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What is CTE?
01:55 - Source: CNN

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Mothers want a ban on heading in soccer, tackling in football and rugby, checking in hockey for children under 14

They're lobbying lawmakers, pushing for new federal rules on contact sports for kids

Repeated hits to the head are blamed for degenerative brain disorder CTE

CNN  — 

Karen Zegel and Kimberly Archie belong to a sorority no one wants to join: Their sons had chronic traumatic encephalopathy, or CTE.

The devastating disease ravaged NFL players like San Diego Charger Junior Seau and Dave Duerson of the Chicago Bears. Most recently, it claimed Pro Football Hall of Famer Ken Stabler, who died of cancer in July, but was revealed last month to have suffered from CTE.

But Zegel’s and Archie’s sons never played professional football. They played youth sports.

Researchers believe the degenerative brain disease occurs from repeated hits to the head and can result in Alzheimer’s-like symptoms of memory loss, aggression and possibly suicide. The first diagnosis of CTE in a professional football player came in 2002. This week, for the first time, the NFL acknowledged a link between football and CTE.

Zegel, Archie and nine other families are visiting members of Congress on Wednesday to push for federal regulations on contact sports for children under the age of 14. As Zegel explained, “I don’t want other mothers to have that, what I have to feel everyday. “

They hope to persuade members of Congress to ban heading in soccer, tackling in football and rugby, and checking in hockey for young athletes.

Archie’s son, Paul Bright, played football from the age of 7 to 17 – just 10 years on the gridiron. After he died in a motorcycle accident at the age of 24, an autopsy revealed he had already begun to develop CTE.

“We want to protect our kids,” said Zegel. “We want to keep them in school, keep them in work, let them live to their full potential.”

Living the dream, until it became a nightmare

Zegel is doing whatever she can to protect other children, because she couldn’t protect her son, Patrick Risha. She didn’t know she had to.

Patrick basically grew up in the locker room. He grew up in Pittsburgh Steeler country, in the Monongahela Valley area of Pennsylvania. His dad was a coach. “Friday nights were everything for our family,” said Zegel. It’s what they did.

Patrick started playing around the age of 10. “I didn’t think he was terrific, but ended up learning. He had a great work ethic and he tried, and it worked out,” said Zegel.

Patrick Risha poses with his sister Amanda.

On the field, no one could take Patrick down. It felt like he got on the ball on almost every play, remembers Zegel. In high school, he was nicknamed “the Horse.” His coach told the local paper, “He is going to be the workhorse for us. … I expect him to carry the ball 20-25 times a game.” Patrick Risha’s name found its way into local headlines like “Warriors Ride Risha into the WPIAL Playoffs” or “Risha Runs Over Titans.”

“As a kid, he was bright and gifted. He was a fun kid to raise,” his mom said. But above all, she said, he was loyal. “He would do anything for anybody.”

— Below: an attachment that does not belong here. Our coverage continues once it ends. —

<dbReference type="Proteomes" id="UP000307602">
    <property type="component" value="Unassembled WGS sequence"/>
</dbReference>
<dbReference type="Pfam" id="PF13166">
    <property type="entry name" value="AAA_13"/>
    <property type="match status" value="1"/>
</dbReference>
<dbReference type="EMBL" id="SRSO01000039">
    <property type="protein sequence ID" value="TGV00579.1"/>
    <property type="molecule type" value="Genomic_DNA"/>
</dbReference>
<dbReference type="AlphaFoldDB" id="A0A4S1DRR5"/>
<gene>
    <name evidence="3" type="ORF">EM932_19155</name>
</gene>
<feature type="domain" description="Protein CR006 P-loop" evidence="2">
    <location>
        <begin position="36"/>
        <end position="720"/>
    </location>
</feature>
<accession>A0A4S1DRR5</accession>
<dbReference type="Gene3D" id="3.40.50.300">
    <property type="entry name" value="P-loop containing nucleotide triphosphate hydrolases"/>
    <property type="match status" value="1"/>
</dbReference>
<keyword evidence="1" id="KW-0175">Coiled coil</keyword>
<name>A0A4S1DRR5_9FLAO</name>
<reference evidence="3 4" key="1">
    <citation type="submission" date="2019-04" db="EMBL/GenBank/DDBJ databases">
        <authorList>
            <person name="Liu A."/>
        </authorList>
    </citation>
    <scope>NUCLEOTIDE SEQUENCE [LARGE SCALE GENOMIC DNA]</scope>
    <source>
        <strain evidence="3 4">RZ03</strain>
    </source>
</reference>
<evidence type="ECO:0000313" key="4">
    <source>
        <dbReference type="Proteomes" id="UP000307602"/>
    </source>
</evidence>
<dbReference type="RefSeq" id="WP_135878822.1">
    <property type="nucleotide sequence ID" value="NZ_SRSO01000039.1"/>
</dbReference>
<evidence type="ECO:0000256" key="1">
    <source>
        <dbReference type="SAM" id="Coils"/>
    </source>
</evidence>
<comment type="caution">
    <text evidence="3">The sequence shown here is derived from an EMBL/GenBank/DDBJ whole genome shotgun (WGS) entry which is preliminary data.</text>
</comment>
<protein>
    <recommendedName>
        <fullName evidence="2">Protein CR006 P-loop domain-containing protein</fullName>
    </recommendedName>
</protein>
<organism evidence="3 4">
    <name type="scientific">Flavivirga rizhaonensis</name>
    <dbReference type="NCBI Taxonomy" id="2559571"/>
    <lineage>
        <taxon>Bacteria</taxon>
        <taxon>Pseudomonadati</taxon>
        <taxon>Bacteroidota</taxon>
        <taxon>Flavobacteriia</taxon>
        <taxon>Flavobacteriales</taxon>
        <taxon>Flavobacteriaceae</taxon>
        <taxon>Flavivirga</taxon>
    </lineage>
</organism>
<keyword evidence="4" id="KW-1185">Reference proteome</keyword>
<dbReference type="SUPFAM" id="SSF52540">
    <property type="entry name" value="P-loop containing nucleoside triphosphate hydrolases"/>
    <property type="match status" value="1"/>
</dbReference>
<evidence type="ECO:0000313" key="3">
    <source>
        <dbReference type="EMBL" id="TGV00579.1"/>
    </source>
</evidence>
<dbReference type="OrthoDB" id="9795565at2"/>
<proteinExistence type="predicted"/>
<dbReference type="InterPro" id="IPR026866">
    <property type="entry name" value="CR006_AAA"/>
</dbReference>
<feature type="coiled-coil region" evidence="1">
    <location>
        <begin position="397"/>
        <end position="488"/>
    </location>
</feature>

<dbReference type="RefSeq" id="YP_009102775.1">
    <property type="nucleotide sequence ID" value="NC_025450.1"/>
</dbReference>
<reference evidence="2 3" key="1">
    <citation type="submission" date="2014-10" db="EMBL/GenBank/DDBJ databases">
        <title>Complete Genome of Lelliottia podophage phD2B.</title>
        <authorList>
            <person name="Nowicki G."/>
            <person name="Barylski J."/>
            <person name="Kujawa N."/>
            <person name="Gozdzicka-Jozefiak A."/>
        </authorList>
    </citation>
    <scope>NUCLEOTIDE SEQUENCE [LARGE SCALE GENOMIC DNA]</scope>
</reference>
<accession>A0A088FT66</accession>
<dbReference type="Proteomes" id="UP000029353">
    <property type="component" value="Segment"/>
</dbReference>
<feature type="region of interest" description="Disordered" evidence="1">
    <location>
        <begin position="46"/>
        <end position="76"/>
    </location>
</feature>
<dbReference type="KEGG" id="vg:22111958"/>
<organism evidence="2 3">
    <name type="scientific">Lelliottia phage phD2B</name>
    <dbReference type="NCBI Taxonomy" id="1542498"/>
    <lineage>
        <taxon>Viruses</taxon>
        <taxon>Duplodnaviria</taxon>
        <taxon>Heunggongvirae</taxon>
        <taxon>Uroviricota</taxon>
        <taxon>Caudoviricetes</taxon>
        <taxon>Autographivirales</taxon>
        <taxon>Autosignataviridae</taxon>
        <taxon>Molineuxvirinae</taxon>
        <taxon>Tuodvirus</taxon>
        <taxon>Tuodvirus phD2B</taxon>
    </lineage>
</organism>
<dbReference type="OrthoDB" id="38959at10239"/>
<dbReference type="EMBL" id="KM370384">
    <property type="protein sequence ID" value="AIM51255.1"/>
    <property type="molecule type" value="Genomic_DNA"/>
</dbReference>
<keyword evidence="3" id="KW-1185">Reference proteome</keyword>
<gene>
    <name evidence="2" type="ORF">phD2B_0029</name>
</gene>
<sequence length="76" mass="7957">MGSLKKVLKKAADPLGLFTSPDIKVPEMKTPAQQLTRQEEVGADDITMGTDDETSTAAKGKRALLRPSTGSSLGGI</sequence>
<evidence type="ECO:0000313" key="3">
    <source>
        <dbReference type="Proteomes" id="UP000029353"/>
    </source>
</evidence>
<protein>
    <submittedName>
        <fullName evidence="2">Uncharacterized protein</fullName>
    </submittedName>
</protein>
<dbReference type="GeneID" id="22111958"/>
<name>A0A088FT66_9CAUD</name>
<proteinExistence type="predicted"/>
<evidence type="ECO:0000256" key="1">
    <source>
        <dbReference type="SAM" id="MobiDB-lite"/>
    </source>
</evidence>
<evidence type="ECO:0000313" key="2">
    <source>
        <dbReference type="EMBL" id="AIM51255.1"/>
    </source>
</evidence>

His dream was to go to an Ivy League school. So despite being accepted at Colgate, he spent a year after high school studying and playing football at Deerfield Academy, a college preparatory boarding school in Massachusetts. He was accepted at Dartmouth the next year.

Patrick Risha played football in high school and college.

He was living his dream. Until it became a nightmare, in his junior year.

Zegel remembers that her son wouldn’t come out of his room. “He had difficulty in practice, getting along with his coaches. He had issues in school.” One doctor diagnosed him with an audio processing disorder. Another doctor said he had ADHD.

“I wondered, where was that coming from?” said Zegel.

He entered college enthusiastic and ready. He graduated in 2006, but when he left, “he had no drive, no confidence,” said his mom. Patrick became depressed and anxious. He was full of anxiety. He would scream out things in the middle of the night.

“None of us knew,” said Zegel. She bought books about bipolar disorder. No one suspected football was to blame.

Patrick Risha poses with his mother, Karen Zegel.

She tried to get him to balance his checkbook, to get a job. But he couldn’t.

Then one day, he called his mom on the phone. “He was angry, saying he had the dog’s leash around his neck. I tried for five minutes. I was so unsuccessful.” For the next few minutes, she was still on the phone, but heard silence on the other end. He had hanged himself while she was on the phone.

Risha was 32 when he killed himself. His brain was autopsied at the University of Pittsburgh and Boston University. Both came back with the same diagnosis: CTE, which can only be diagnosed postmortem.

“Across this country, there are families decimated by a member of their family who played high school or college football,” said Zegel.

Protecting players under 14

Zegel and Archie have teamed up with nine other families to bring their message to Congress: No rough contact in sports for children under the age of 14.

Dr. Robert Cantu, co-director of the Center for the Study of Traumatic Encephalopathy at the Boston University School of Medicine, said the moms are doing the right thing. He explained that young brains are highly susceptible to brain trauma, because while children’s heads reach adult circumference by the age of 5, children’s necks aren’t quite that strong,